In the search for life beyond our planet, astrophysicists and astronomers are usually the starring characters. Through SETI, they are listening for transmissions from aliens, and through telescopes like Kepler and research in arid regions of Earth they are studying what it might take for life to arise elsewhere. But those scientists are themselves being studied: by anthropologists. Wired has a thoughtful interview
with Kathryn Denning, an anthropologist who specializes in understanding how people think about space exploration and alien life. Here's one choice tidbit, in which she describes what she thinks of one common story of first contact: a signal from intelligent life electrifies humanity, which subsequently settles its differences and unites under a common banner.
Denning: One way to read that, in the most general sense, is that it’s a narrative that makes us feel better. One of the things that astronomy and space exploration in the 20th century has done is force us to confront the universe in a way that we never did before. We had to start understanding that, yeah, asteroids impact the earth and can wipe out a vast proportion of life, and our planet is a fragile spaceship Earth. I think this has given us this sort of kind of cosmic anxiety. And it would make us feel a whole lot better if we had neighbors and they were friendly and they could enlighten us. One of the things that runs through the whole SETI discussion is our problems with technology. There is an inherent assumption that the equipment needed for communication across interstellar space would necessarily evolve in tandem with weapons of mass destruction. Therefore any society that survived long enough to make contact with us would have solved their technological problems. I think that’s a very hopeful take on it. These stories of contact and what it would do for us, they’ve emerged in concert with these anxieties about the universe and questions about our technology. I think in some way it’s almost like a coping mechanism.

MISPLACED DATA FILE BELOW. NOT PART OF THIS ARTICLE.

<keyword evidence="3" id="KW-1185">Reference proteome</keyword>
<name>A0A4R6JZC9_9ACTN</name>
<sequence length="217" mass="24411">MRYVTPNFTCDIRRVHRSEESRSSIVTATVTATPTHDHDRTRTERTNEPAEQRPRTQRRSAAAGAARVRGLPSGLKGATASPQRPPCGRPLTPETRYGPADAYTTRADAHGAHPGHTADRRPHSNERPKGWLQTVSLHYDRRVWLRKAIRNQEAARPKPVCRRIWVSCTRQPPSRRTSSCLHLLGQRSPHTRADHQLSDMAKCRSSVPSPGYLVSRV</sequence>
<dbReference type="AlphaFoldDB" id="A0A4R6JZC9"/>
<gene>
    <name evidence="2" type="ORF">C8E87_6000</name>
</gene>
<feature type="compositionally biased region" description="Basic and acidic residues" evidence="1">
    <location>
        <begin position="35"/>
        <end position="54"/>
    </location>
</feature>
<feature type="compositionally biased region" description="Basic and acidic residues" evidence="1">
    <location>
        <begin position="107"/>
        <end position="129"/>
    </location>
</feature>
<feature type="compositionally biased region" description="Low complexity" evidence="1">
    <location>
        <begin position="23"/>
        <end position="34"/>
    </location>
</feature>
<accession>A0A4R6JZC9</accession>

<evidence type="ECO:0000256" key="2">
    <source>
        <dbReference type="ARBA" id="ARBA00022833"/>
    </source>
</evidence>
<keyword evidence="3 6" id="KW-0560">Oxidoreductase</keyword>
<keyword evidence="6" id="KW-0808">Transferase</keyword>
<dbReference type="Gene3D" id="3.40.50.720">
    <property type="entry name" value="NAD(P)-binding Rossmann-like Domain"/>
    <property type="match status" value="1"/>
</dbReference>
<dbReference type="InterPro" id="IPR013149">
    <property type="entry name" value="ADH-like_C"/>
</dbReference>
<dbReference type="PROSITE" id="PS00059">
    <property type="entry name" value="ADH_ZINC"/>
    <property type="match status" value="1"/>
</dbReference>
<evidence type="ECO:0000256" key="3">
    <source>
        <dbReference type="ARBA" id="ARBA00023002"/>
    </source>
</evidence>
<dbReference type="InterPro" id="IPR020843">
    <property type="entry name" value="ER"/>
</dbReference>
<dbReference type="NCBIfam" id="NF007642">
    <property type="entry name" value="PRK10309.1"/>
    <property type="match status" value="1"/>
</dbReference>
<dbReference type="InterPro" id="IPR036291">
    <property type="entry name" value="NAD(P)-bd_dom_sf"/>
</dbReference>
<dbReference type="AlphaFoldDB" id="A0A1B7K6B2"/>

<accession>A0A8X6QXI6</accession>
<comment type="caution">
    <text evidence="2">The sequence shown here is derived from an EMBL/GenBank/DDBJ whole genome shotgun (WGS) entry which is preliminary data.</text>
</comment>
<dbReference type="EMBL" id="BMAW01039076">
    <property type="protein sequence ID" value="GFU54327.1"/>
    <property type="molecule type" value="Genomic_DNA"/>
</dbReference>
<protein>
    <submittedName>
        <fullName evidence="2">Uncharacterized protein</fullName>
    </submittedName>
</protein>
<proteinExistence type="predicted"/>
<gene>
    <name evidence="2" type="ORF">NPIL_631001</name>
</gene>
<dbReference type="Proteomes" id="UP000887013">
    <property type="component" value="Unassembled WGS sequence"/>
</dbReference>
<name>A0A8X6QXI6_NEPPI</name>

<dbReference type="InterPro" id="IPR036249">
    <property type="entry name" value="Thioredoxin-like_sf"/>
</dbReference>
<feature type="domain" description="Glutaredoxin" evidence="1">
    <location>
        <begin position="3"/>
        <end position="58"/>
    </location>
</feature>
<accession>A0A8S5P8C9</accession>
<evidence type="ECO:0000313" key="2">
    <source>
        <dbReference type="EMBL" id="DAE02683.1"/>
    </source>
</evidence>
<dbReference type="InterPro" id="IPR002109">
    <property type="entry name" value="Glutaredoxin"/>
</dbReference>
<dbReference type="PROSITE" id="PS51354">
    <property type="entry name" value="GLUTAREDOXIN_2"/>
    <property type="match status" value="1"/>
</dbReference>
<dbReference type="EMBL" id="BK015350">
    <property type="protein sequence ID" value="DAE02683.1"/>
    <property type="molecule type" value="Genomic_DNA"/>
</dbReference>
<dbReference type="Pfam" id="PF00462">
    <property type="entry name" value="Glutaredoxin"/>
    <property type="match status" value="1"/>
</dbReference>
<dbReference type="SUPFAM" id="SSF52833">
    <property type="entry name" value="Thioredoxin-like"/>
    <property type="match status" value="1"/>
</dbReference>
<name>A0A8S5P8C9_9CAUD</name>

Read more at Wired
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